For the secretive Church of Scientology, "there was no bigger recruit than Tom Cruise."
The top Hollywood actor's membership in the Church beginning in 1986 "was huge," says Karen Pressley - a former Commanding Officer of the Church's Celebrity Centre in Hollywood from 1987 to 1989.
"My job was to ensure that celebrities were recruited, that celebrities were well serviced within our organization, and also to open up new celebrity centers around the world," she told CNN's Kareen Wynter.
The high-profile marriage split between Cruise and actor Katie Holmes, has reignited media interest in Scientology's influence in Hollywood.
Religious disagreements, according to speculation by news organizations, may have contributed to tensions between Cruise and Holmes, who was raised Roman Catholic. A joint statement released Monday to announce their divorce settlement said, "We want to keep matters affecting our family private and express our respect for each other's commitment to each of our respective beliefs and support each other's roles as parents." It's not known if Holmes joined the Church of Scientology.
Cruise is just one of many celebrity members of the church, including John Travolta, Jenna Elfman and Kirstie Alley.
But Cruise was among Scientology's biggest fish, says Pressley. "Is there a bigger name than Tom? We called him TC."
Church founder L. Ron Hubbard realized celebrities were key to his mission, according to the Scientology website.
"The world is carried on the backs of a desperate few," Hubbard is quoted on the site. By "the few," Hubbard was referring to leaders in the realm of art, politics, industry, and sports. To cater to these people specifically, the church formed a special branch of Church of Scientology called the Celebrity Centre International. With locations around the world, Hollywood's celebrity center was established in 1969.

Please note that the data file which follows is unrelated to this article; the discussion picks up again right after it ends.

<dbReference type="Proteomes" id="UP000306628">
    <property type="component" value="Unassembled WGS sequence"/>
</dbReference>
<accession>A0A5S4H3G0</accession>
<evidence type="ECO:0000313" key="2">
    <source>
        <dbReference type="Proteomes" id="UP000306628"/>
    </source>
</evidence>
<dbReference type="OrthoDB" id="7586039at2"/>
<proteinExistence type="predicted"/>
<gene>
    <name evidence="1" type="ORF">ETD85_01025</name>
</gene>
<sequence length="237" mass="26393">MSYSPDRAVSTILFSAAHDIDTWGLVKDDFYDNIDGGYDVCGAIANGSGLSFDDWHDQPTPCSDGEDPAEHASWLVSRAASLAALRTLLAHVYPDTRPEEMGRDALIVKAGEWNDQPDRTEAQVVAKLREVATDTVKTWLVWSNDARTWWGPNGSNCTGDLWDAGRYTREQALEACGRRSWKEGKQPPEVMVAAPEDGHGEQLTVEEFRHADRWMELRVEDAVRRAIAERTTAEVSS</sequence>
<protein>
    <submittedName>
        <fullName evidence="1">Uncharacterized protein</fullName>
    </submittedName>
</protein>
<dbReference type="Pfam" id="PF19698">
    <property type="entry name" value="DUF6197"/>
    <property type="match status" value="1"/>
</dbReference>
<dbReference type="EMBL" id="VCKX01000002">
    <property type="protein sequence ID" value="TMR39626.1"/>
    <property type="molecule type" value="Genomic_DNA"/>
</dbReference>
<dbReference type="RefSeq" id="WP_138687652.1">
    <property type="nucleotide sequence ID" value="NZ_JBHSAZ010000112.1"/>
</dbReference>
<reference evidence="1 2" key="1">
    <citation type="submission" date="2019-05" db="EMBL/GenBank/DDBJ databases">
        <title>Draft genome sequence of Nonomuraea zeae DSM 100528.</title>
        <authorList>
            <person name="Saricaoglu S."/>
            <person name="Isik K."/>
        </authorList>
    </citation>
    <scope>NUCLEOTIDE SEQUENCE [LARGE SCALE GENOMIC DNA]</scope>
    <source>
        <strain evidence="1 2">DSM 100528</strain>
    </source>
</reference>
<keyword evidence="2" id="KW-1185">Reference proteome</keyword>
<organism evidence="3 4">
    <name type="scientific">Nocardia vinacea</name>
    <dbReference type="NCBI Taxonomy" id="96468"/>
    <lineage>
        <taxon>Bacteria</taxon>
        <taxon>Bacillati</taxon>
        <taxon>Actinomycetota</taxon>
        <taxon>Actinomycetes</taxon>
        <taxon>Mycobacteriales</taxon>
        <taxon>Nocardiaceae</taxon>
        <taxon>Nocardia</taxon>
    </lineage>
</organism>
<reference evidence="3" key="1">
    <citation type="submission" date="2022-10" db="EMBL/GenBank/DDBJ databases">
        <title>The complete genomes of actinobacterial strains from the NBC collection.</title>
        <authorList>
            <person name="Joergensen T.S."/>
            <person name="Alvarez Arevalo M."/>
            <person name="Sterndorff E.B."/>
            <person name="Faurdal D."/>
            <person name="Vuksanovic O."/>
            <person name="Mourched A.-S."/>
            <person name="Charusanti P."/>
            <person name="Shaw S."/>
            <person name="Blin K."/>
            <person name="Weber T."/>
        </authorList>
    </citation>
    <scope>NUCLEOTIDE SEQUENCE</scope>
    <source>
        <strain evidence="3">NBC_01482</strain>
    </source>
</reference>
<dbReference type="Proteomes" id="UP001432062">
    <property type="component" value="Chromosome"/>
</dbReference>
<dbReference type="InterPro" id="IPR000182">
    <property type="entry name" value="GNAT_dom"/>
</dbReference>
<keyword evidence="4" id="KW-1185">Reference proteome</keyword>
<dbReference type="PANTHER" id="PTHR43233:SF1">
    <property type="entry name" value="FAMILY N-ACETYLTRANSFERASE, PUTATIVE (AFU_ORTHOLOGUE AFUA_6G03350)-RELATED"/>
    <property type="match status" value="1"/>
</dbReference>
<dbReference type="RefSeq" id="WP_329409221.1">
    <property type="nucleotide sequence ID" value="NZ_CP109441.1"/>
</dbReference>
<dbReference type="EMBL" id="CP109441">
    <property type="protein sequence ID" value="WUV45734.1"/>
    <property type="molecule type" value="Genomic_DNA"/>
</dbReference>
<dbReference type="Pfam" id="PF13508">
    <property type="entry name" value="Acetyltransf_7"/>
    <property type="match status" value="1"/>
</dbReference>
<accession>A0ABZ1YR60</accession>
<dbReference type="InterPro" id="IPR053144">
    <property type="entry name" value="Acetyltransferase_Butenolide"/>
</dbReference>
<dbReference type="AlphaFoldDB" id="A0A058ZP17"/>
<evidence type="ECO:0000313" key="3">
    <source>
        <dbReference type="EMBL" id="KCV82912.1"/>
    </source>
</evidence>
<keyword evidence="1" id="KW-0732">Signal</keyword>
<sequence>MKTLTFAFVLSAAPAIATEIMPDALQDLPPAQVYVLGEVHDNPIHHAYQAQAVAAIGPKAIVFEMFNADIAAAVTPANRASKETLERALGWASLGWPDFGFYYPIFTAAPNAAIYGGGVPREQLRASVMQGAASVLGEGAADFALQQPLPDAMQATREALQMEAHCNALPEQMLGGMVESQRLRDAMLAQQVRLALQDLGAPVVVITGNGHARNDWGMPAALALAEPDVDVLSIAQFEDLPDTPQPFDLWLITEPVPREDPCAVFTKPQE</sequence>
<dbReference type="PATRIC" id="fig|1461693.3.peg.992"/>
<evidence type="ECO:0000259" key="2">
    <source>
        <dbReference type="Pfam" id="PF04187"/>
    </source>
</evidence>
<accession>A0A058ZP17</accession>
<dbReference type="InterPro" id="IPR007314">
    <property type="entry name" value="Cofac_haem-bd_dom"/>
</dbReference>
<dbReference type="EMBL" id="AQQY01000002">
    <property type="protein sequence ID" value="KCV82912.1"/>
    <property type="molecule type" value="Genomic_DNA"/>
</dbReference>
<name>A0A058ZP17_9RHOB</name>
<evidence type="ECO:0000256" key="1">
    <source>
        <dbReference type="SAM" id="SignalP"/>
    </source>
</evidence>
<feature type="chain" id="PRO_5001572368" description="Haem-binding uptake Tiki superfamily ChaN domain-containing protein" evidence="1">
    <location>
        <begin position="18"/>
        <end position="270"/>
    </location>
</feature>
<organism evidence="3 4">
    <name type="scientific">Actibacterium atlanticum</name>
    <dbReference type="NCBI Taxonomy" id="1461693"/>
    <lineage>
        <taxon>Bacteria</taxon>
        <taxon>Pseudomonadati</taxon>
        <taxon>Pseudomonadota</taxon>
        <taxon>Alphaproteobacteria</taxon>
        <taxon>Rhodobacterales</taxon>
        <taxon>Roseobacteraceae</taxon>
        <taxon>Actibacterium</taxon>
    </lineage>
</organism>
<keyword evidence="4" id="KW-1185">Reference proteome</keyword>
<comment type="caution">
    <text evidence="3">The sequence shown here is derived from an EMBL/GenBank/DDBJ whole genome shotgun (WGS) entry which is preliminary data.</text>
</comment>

Its aim: to provide celebrities "... with a practical technology for improving one's happiness and creativity," the website says.
The church opens the Celebrity Centres for public tours. The Hollywood center offers classes and even a Sunday brunch, according to the website.
According to Pressley, celebrities get special perks including private entrances and course rooms, along with access to a VIP lounge.
She says Hubbard targeted celebrities specifically to add credibility to the Church's beliefs and to encourage more people to join.
Pressley, who was a Scientologist for 16 years, described internal wish lists and strategies discussed among church leaders in the 1980s to recruit other celebrities - including Brad Pitt and Demi Moore. Those discussions about how to bring Moore and Pitt into the fold never bore fruit, Pressley said.
The church would work to win over celebrity recruits, Pressley said, by giving them individual attention and by explaining how Scientology could help them achieve their highest goals as artists.
In exchange for tailored treatment, Pressley says Scientology leaders expected celebrities to stay committed to the church's teachings and speak glowingly of its benefits.
Many of them do exactly that. Travolta's spouse, Kelly Preston, credited Scientology with helping the couple cope with the death of their son, Jett.
Alley said the Church helped her overcome a drug addiction.
As for Cruise, he has publicly touted the benefits of church teachings, famously debating NBC's Matt Lauer about the church's stand against psychiatric drugs. More recently, Cruise told Playboy magazine that Scientology offers him a "search for how I can do things better, whether it's being a better man or a better father or finding ways for myself to improve."
"Individuals have to decide what is true and real for them," Cruise said.